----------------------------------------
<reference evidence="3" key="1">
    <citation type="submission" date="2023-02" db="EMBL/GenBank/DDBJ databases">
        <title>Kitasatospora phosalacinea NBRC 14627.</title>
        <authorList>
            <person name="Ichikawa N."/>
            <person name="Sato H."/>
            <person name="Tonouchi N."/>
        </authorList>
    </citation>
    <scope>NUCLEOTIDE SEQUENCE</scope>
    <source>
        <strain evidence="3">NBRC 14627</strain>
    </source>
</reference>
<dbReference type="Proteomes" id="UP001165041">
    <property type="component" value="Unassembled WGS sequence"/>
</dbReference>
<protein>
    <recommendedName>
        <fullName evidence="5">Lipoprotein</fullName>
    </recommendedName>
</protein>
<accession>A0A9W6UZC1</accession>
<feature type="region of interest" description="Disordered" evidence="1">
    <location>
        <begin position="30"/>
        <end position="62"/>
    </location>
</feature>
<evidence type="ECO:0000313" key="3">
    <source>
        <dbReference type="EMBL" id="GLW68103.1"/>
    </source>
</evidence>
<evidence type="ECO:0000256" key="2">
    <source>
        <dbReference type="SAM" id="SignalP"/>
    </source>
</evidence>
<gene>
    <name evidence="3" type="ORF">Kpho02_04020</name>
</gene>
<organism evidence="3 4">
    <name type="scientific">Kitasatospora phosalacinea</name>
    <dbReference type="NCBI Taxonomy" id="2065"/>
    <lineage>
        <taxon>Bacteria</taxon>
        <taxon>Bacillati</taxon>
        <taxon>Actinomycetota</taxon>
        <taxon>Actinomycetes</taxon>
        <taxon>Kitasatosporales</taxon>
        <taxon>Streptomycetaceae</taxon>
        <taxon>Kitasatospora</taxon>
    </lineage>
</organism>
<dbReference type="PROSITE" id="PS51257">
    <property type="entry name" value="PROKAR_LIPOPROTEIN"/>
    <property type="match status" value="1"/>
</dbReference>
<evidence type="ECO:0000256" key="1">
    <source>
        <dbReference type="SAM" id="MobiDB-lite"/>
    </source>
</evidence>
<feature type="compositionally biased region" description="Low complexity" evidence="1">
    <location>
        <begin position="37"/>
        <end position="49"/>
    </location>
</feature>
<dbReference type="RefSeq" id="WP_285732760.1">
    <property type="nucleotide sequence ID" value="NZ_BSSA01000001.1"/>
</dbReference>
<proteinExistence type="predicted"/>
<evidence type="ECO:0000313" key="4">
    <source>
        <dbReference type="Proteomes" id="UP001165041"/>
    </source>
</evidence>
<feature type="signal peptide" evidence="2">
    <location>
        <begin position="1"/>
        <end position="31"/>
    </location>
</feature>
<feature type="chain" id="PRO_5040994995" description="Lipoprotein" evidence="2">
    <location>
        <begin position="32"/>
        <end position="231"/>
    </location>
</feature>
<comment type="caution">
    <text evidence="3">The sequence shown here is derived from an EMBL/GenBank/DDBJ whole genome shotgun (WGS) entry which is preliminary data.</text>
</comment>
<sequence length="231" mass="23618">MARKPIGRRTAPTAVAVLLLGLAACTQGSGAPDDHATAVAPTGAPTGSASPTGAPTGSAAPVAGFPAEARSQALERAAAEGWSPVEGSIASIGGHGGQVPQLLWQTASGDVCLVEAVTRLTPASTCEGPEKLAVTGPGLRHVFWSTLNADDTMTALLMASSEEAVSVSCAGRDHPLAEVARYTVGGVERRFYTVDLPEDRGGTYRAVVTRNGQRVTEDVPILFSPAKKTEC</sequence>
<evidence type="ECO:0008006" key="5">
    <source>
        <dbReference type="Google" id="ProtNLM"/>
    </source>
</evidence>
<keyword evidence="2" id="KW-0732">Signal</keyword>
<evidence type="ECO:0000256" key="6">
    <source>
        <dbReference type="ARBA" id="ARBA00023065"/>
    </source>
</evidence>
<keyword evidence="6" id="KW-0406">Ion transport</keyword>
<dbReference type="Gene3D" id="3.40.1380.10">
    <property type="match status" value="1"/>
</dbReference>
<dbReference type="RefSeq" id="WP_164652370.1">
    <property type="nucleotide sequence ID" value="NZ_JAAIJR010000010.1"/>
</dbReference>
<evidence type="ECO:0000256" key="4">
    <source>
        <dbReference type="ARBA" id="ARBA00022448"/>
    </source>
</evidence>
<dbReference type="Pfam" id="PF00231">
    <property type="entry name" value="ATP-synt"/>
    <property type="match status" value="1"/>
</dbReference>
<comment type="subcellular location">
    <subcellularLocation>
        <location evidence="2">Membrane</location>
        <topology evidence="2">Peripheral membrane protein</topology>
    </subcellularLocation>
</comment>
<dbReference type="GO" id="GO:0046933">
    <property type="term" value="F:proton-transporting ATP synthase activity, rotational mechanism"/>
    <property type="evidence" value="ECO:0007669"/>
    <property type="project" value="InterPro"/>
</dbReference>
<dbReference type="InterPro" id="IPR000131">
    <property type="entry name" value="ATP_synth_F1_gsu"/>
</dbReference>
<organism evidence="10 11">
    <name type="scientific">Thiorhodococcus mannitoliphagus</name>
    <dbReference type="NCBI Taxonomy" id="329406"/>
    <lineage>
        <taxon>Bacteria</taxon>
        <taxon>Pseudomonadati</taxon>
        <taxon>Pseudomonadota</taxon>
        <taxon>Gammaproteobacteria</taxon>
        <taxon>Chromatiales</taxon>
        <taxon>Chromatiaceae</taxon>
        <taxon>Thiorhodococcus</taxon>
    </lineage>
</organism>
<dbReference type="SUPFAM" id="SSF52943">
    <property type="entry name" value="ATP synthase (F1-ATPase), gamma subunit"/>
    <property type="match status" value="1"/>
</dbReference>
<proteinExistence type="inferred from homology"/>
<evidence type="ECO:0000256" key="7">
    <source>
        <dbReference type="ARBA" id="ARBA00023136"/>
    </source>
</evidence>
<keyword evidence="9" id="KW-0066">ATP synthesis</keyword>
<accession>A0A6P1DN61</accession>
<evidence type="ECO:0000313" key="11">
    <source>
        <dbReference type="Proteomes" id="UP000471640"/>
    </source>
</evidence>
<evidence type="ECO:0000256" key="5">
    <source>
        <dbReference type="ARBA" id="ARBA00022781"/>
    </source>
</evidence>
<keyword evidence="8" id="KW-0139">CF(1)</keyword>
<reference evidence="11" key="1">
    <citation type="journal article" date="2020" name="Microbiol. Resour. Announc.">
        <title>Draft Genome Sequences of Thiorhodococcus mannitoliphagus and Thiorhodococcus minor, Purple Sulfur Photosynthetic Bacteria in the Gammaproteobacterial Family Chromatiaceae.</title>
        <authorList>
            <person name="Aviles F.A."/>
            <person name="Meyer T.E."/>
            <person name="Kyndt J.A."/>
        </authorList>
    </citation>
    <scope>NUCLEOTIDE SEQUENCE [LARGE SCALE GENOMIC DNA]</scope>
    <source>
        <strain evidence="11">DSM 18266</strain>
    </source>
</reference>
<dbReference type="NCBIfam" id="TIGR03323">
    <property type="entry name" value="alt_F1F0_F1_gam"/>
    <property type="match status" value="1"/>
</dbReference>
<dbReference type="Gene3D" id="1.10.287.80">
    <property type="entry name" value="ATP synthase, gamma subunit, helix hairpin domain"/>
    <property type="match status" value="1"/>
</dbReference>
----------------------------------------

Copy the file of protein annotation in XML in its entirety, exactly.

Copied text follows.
<reference evidence="3" key="1">
    <citation type="submission" date="2023-02" db="EMBL/GenBank/DDBJ databases">
        <title>Kitasatospora phosalacinea NBRC 14627.</title>
        <authorList>
            <person name="Ichikawa N."/>
            <person name="Sato H."/>
            <person name="Tonouchi N."/>
        </authorList>
    </citation>
    <scope>NUCLEOTIDE SEQUENCE</scope>
    <source>
        <strain evidence="3">NBRC 14627</strain>
    </source>
</reference>
<dbReference type="Proteomes" id="UP001165041">
    <property type="component" value="Unassembled WGS sequence"/>
</dbReference>
<protein>
    <recommendedName>
        <fullName evidence="5">Lipoprotein</fullName>
    </recommendedName>
</protein>
<accession>A0A9W6UZC1</accession>
<feature type="region of interest" description="Disordered" evidence="1">
    <location>
        <begin position="30"/>
        <end position="62"/>
    </location>
</feature>
<evidence type="ECO:0000313" key="3">
    <source>
        <dbReference type="EMBL" id="GLW68103.1"/>
    </source>
</evidence>
<evidence type="ECO:0000256" key="2">
    <source>
        <dbReference type="SAM" id="SignalP"/>
    </source>
</evidence>
<gene>
    <name evidence="3" type="ORF">Kpho02_04020</name>
</gene>
<organism evidence="3 4">
    <name type="scientific">Kitasatospora phosalacinea</name>
    <dbReference type="NCBI Taxonomy" id="2065"/>
    <lineage>
        <taxon>Bacteria</taxon>
        <taxon>Bacillati</taxon>
        <taxon>Actinomycetota</taxon>
        <taxon>Actinomycetes</taxon>
        <taxon>Kitasatosporales</taxon>
        <taxon>Streptomycetaceae</taxon>
        <taxon>Kitasatospora</taxon>
    </lineage>
</organism>
<dbReference type="PROSITE" id="PS51257">
    <property type="entry name" value="PROKAR_LIPOPROTEIN"/>
    <property type="match status" value="1"/>
</dbReference>
<evidence type="ECO:0000256" key="1">
    <source>
        <dbReference type="SAM" id="MobiDB-lite"/>
    </source>
</evidence>
<feature type="compositionally biased region" description="Low complexity" evidence="1">
    <location>
        <begin position="37"/>
        <end position="49"/>
    </location>
</feature>
<dbReference type="RefSeq" id="WP_285732760.1">
    <property type="nucleotide sequence ID" value="NZ_BSSA01000001.1"/>
</dbReference>
<proteinExistence type="predicted"/>
<evidence type="ECO:0000313" key="4">
    <source>
        <dbReference type="Proteomes" id="UP001165041"/>
    </source>
</evidence>
<feature type="signal peptide" evidence="2">
    <location>
        <begin position="1"/>
        <end position="31"/>
    </location>
</feature>
<feature type="chain" id="PRO_5040994995" description="Lipoprotein" evidence="2">
    <location>
        <begin position="32"/>
        <end position="231"/>
    </location>
</feature>
<comment type="caution">
    <text evidence="3">The sequence shown here is derived from an EMBL/GenBank/DDBJ whole genome shotgun (WGS) entry which is preliminary data.</text>
</comment>
<sequence length="231" mass="23618">MARKPIGRRTAPTAVAVLLLGLAACTQGSGAPDDHATAVAPTGAPTGSASPTGAPTGSAAPVAGFPAEARSQALERAAAEGWSPVEGSIASIGGHGGQVPQLLWQTASGDVCLVEAVTRLTPASTCEGPEKLAVTGPGLRHVFWSTLNADDTMTALLMASSEEAVSVSCAGRDHPLAEVARYTVGGVERRFYTVDLPEDRGGTYRAVVTRNGQRVTEDVPILFSPAKKTEC</sequence>
<evidence type="ECO:0008006" key="5">
    <source>
        <dbReference type="Google" id="ProtNLM"/>
    </source>
</evidence>
<keyword evidence="2" id="KW-0732">Signal</keyword>
<evidence type="ECO:0000256" key="6">
    <source>
        <dbReference type="ARBA" id="ARBA00023065"/>
    </source>
</evidence>
<keyword evidence="6" id="KW-0406">Ion transport</keyword>
<dbReference type="Gene3D" id="3.40.1380.10">
    <property type="match status" value="1"/>
</dbReference>
<dbReference type="RefSeq" id="WP_164652370.1">
    <property type="nucleotide sequence ID" value="NZ_JAAIJR010000010.1"/>
</dbReference>
<evidence type="ECO:0000256" key="4">
    <source>
        <dbReference type="ARBA" id="ARBA00022448"/>
    </source>
</evidence>
<dbReference type="Pfam" id="PF00231">
    <property type="entry name" value="ATP-synt"/>
    <property type="match status" value="1"/>
</dbReference>
<comment type="subcellular location">
    <subcellularLocation>
        <location evidence="2">Membrane</location>
        <topology evidence="2">Peripheral membrane protein</topology>
    </subcellularLocation>
</comment>
<dbReference type="GO" id="GO:0046933">
    <property type="term" value="F:proton-transporting ATP synthase activity, rotational mechanism"/>
    <property type="evidence" value="ECO:0007669"/>
    <property type="project" value="InterPro"/>
</dbReference>
<dbReference type="InterPro" id="IPR000131">
    <property type="entry name" value="ATP_synth_F1_gsu"/>
</dbReference>
<organism evidence="10 11">
    <name type="scientific">Thiorhodococcus mannitoliphagus</name>
    <dbReference type="NCBI Taxonomy" id="329406"/>
    <lineage>
        <taxon>Bacteria</taxon>
        <taxon>Pseudomonadati</taxon>
        <taxon>Pseudomonadota</taxon>
        <taxon>Gammaproteobacteria</taxon>
        <taxon>Chromatiales</taxon>
        <taxon>Chromatiaceae</taxon>
        <taxon>Thiorhodococcus</taxon>
    </lineage>
</organism>
<dbReference type="SUPFAM" id="SSF52943">
    <property type="entry name" value="ATP synthase (F1-ATPase), gamma subunit"/>
    <property type="match status" value="1"/>
</dbReference>
<proteinExistence type="inferred from homology"/>
<evidence type="ECO:0000256" key="7">
    <source>
        <dbReference type="ARBA" id="ARBA00023136"/>
    </source>
</evidence>
<keyword evidence="9" id="KW-0066">ATP synthesis</keyword>
<accession>A0A6P1DN61</accession>
<evidence type="ECO:0000313" key="11">
    <source>
        <dbReference type="Proteomes" id="UP000471640"/>
    </source>
</evidence>
<evidence type="ECO:0000256" key="5">
    <source>
        <dbReference type="ARBA" id="ARBA00022781"/>
    </source>
</evidence>
<keyword evidence="8" id="KW-0139">CF(1)</keyword>
<reference evidence="11" key="1">
    <citation type="journal article" date="2020" name="Microbiol. Resour. Announc.">
        <title>Draft Genome Sequences of Thiorhodococcus mannitoliphagus and Thiorhodococcus minor, Purple Sulfur Photosynthetic Bacteria in the Gammaproteobacterial Family Chromatiaceae.</title>
        <authorList>
            <person name="Aviles F.A."/>
            <person name="Meyer T.E."/>
            <person name="Kyndt J.A."/>
        </authorList>
    </citation>
    <scope>NUCLEOTIDE SEQUENCE [LARGE SCALE GENOMIC DNA]</scope>
    <source>
        <strain evidence="11">DSM 18266</strain>
    </source>
</reference>
<dbReference type="NCBIfam" id="TIGR03323">
    <property type="entry name" value="alt_F1F0_F1_gam"/>
    <property type="match status" value="1"/>
</dbReference>
<dbReference type="Gene3D" id="1.10.287.80">
    <property type="entry name" value="ATP synthase, gamma subunit, helix hairpin domain"/>
    <property type="match status" value="1"/>
</dbReference>